HONG KONG —
Pro-democracy protests in Hong Kong subsided on Monday as students and civil servants returned to school and work after more than a week of demonstrations, but activists vowed to keep up their campaign of civil disobedience.
Later Monday, Chief Executive Leung Chun-ying issued a televised statement, urging people to leave the Mong Kok district, where violent clashes occurred over the weekend, and said that the government is "sincere in having dialogue on constitutional development."
"People have now gathered in Mong Kok again. The likelihood of clashes between people holding strong but different views is constantly increasing,” Leung said.
“To prevent violent crimes from happening and minimize injuries and fatalities, the police will take actions at a suitable time. I would, in particular, advise students, onlookers and other people to leave the highly dangerous area as soon as possible,” he said.
Leung also said, "We are sincere in having dialogue on constitutional development.”
Demonstrators remain on streets
As the sun rose over Hong Kong Monday morning, an incredulous cheer spread among the hundreds of students who had slept the night on the financial district’s streets. Many demonstrators had feared riot police would try to forcibly remove them.
As the day wore on, though, the number of demonstrators ebbed.
Just a week after riot police fired tear gas at the democracy activists, many were unsure the campaign would get this far.
A recently awoken Jane Chow, 27, is one of those.
She said she remains skeptical about the government’s intentions, and expects riot police to use force to evict the protesters in the coming days.
“That’s very likely to happen, yes. But if they're smart, they won’t do it in a way that is overly violent. Even if the government tries to clear out the protest, I don’t think that at least on the side of the protesters there will be any violence,” Chow said.
Demonstrators said they believe the reason Hong Kong Chief Executive Leung Chun-ying did not send out forces to clear the streets is because students met one of the leader’s two conditions for negotiations to begin: allowing civil servants back into the central government office complex.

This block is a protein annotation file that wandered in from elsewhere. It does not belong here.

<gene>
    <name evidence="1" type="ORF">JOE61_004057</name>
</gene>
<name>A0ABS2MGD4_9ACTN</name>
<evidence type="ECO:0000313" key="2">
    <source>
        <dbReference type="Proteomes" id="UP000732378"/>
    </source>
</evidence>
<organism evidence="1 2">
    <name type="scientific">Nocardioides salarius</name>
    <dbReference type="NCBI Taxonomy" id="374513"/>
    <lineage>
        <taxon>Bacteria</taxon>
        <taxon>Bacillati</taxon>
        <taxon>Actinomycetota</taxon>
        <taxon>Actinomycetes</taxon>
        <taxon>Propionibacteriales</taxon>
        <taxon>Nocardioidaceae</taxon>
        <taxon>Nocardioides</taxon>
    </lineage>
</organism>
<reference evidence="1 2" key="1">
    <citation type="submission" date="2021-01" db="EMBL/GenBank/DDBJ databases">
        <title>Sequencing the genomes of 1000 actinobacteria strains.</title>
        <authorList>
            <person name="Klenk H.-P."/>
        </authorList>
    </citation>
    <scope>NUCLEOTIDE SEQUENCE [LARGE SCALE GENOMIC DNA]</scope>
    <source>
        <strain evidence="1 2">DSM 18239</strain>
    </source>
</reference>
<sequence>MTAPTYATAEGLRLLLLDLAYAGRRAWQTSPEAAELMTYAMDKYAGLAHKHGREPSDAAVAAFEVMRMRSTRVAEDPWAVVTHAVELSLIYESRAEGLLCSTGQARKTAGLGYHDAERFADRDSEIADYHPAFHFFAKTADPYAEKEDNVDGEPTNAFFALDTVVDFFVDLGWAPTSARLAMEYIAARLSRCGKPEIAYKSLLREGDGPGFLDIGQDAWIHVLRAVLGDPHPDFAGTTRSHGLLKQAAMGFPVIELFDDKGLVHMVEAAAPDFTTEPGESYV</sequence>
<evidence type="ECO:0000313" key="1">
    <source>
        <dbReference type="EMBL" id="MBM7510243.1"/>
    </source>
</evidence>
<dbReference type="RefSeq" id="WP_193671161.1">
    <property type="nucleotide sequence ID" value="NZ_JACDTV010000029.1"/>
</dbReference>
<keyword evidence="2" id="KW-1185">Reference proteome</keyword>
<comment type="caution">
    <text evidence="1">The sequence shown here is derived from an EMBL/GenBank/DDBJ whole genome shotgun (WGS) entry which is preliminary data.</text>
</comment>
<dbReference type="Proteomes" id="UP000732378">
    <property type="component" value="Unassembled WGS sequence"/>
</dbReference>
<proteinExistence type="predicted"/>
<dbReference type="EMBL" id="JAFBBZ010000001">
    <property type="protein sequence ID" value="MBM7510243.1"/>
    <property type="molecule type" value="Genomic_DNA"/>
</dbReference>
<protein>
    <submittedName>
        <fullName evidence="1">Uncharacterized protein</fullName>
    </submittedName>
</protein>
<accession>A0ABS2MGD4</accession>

The status of the talks also remained unclear. Hong Kong broadcaster RTHK reported that student leaders met government officials at Hong Kong University late on Sunday but no clear resolutions emerged.
“It's clear there is still discrepancy between the expectations from both parties towards the dialog,” Lester Shum, vice secretary of the Hong Kong Federation of Students, told a news conference late on Sunday.
By 9 a.m. Monday, hundreds of civil servants were flowing out of the nearby metro station to their office, with student marshals ensuring them a clear path.
One woman, who refused to give her name, was unimpressed. She berated the activists for not allowing workers to resume their duties sooner.
The elderly government cleaner complained the students do not realize that these are hard times and that she and other government workers have jobs to do and livelihoods to protect.
Overseeing the marshals, Lam Ming said it might be increasingly hard for the movement to maintain community support. He insisted, however, that the activists have not made too many concessions to Leung, with nothing to show in return.
“You can say that we concede quite substantially in letting civil servants come to work. It is [now] their [government's] responsibility to give way on the negotiation table," Ming said. "I don’t think in the foreseeable future the protesters will be willing to concede the roads."
By late Monday afternoon, about a hundred protesters remained in an area that houses offices for international banks as well as the main stock exchange, although some students on campus remained defiant and promised to return after classes in the evening.
“I hope students can persist. If we retreat now we will lose the power to negotiate,” said Chow Ching-lam, studying on the ground at the protest site near Leung's offices.
Not all is back to normal in Hong Kong.
Some schools and businesses remain closed.
The protests have ebbed and flowed over the past week, with protesters leaving the streets overnight to return later. The test on Monday will be whether that pattern continues in the face of the government's determination to get Hong Kong back to work.
Demonstrators said they will remain in the streets until Leung resigns and the authorities allow free elections.
For now, neither side is willing to back down in a continuing political brinkmanship that is being closely watched around the world.
Some material for this report came from Reuters.